I’ve had a difficult time getting a solid read on Batman, Inc. Six issues in, the series occasionally feels like it’s at cross-purposes with itself, or at least with how it was promoted. Leading up to the release of Batman, Inc. #1 last fall, readers were told that all the heaviness surrounding Bruce Wayne’s travel through time and battle against a wicked ancestor would be left in the past. In its place: a swashbuckling global adventure which showed us a much healthier Bruce Wayne assembling a global team of Batmen.
While the global, corporate aspect of Batman, Inc. has remained consistent, a lot of that other stuff is questionable. Has Bruce really changed that much since his fight against Dr. Hurt? Sure, the first couple issues of the series saw him having fun and getting down with Catwoman, but here he’s back to his old tricks, spouting zealous dialog like “I owe it to my parents, to the mission, to take it all the way while I can” (emphasis his). Additionally, there’s been a fairly sinister thread running through the background of this book. It’s focused mostly on the mysterious enemy Leviathan, which has some wicked plan for global domination. The specifics aren’t clear, but one might be forgiven for thinking they’re cribbing a bit of their style from Darkseid, Bruce’s primary antagonist for the last few years under author Grant Morrison. One thing’s for certain: Bruce is preparing for all-out war against Leviathan, and he knows it.
Now, all that said: Batman, Inc. #6 reads a lot like a first issue, bringing the audience up to speed with all of that stuff above, especially the global team part. It also addresses a couple common-sense questions that readers probably had floating around in their heads since Batman & Robin #16, like “now that Batman, Inc. is connected to Wayne Enterprises, how does nobody suspect that Bruce Wayne is actually Batman?” The bulk of the issue involves a vignette which shows Bruce’s team tactics in action. A group of criminals known as Joe Average and the Average Joes (made up of appropriately-dressed Electrician, Mechanic and more) attempt to set up shop in Gotham, but Bruce won’t let them in without a fight.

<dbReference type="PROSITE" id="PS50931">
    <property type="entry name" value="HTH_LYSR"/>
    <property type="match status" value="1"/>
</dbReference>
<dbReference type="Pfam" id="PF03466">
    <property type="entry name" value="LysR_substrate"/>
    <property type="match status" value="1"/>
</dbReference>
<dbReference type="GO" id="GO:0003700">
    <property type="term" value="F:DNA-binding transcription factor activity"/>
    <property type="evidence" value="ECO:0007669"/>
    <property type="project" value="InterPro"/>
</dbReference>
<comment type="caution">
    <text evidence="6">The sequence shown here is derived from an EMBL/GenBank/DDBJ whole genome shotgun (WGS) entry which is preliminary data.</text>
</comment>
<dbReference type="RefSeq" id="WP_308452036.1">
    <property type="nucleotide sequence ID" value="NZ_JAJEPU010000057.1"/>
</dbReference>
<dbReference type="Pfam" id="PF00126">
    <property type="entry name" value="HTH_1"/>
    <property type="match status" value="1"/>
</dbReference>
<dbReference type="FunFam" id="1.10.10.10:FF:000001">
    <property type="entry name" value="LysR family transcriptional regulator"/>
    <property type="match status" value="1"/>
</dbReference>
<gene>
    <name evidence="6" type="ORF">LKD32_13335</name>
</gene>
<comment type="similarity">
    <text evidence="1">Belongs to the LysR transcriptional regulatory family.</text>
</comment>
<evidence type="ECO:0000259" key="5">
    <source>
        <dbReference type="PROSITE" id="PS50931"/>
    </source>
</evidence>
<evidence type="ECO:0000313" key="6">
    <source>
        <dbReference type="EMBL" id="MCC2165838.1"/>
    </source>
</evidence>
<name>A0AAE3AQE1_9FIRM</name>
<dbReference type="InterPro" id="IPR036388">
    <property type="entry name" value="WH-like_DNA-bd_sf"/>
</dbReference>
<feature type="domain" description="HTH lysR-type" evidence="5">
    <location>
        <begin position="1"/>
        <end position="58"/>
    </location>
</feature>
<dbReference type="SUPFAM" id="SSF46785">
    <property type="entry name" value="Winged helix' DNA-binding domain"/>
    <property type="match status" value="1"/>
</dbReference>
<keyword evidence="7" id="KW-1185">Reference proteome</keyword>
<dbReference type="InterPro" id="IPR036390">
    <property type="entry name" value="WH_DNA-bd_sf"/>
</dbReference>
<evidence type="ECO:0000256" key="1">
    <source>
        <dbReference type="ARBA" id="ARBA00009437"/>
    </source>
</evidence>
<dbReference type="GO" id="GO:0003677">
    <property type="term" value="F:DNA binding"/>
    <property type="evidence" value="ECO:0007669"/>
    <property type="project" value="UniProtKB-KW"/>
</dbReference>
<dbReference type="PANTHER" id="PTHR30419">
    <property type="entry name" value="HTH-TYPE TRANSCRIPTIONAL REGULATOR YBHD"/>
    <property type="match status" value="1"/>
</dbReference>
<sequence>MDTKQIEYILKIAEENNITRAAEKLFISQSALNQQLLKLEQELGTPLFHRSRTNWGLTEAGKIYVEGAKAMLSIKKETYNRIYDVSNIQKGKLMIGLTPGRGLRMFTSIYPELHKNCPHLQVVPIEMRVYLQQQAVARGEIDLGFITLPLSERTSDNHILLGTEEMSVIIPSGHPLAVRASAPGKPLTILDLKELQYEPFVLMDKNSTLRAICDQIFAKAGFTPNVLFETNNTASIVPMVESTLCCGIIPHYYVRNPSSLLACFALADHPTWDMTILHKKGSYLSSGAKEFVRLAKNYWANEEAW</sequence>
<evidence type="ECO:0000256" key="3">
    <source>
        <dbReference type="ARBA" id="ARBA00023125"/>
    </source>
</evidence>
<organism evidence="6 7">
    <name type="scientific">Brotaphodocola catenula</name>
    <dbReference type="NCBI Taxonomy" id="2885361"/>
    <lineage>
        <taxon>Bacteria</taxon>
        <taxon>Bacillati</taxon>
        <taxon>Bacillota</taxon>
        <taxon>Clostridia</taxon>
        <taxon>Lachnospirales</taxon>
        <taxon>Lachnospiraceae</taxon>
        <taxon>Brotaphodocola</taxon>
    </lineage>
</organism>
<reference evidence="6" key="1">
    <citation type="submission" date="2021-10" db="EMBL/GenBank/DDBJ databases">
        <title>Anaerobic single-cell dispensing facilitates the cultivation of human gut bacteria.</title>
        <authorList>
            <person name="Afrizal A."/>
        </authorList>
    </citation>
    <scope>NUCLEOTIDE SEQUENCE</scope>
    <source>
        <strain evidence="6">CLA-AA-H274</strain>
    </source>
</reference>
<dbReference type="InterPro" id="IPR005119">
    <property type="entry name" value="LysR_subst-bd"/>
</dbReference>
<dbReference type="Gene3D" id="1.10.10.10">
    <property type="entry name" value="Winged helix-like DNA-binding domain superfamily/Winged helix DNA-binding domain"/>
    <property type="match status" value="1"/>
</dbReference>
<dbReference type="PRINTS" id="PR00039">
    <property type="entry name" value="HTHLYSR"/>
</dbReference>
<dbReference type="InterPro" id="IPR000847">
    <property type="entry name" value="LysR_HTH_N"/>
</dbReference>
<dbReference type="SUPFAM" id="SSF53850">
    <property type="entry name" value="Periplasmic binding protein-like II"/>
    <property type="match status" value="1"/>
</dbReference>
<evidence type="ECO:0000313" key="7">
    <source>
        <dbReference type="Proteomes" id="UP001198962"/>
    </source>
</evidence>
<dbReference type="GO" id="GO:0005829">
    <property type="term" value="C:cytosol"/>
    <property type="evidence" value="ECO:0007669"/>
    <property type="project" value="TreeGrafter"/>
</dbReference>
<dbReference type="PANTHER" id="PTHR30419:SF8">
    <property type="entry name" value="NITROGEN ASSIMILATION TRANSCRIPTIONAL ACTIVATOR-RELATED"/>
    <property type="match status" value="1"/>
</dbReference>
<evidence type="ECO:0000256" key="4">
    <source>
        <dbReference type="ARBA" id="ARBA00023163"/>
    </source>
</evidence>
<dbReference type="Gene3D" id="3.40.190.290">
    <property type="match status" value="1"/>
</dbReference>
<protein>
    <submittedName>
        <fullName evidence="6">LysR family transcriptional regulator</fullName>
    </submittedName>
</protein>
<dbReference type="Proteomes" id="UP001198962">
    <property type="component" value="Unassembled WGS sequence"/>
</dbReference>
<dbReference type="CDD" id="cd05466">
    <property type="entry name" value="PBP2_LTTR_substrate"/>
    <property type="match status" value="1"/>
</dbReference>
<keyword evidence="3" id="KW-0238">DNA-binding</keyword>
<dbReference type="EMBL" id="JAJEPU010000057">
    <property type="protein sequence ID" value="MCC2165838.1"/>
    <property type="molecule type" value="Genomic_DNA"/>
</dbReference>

Perhaps more than the story, Batman, Inc. #6 is significant for the introduction of new series regular penciller Chris Burnham. Burnham’s worked on Morrison’s Batman before (he had a few pages in Batman & Robin #16 and also some work in Inc.) but now he’s officially taken the title’s reigns. While I liked former artist Yanick Paquette, I’m happy to welcome Burnham to the book. He’s got a very detailed style reminiscent of Frank Quitely, which should please lots of Morrison’s fans. I really like the work he does with body language, as well; check out any panel featuring both Bruce and Dick Grayson in Batman costumes and you can see his attention to subtleties. The only thing I’m not totally sold on yet is how he draws Bruce Wayne’s face, but I’m sure that’s something that will grow on me — when it comes to Wayne I always have Bruce Timm’s design in my head, and few comic artists draw a Bruce that really matches up with my perception of the character.
Batman, Inc. #6 is all about what it means for Bruce Wayne to take the Batman franchise global. In that respect, it succeeds wonderfully, addressing major plot points that have heretofore gone unexplored and really showing the impressive reach of Wayne’s operations. Though this issue’s part in the whole of Batman, Inc. remains to be seen — as does Batman, Inc.‘s role in the larger Batman mythos — I enjoyed it immensely, and I look forward to many more issues with Grant Morrison and Chris Burnham at the helm.
My Best of 2012 Playlist by Eric Garneau
After being inspired by some friends, for the past few years I’ve been really into documenting my musical exploration with year-end mixes. I realize this is not a particularly novel thing to do, but hey, who has original ideas any more? Anyway, this has gotten even easier to do thanks to new technology like Spotify. read more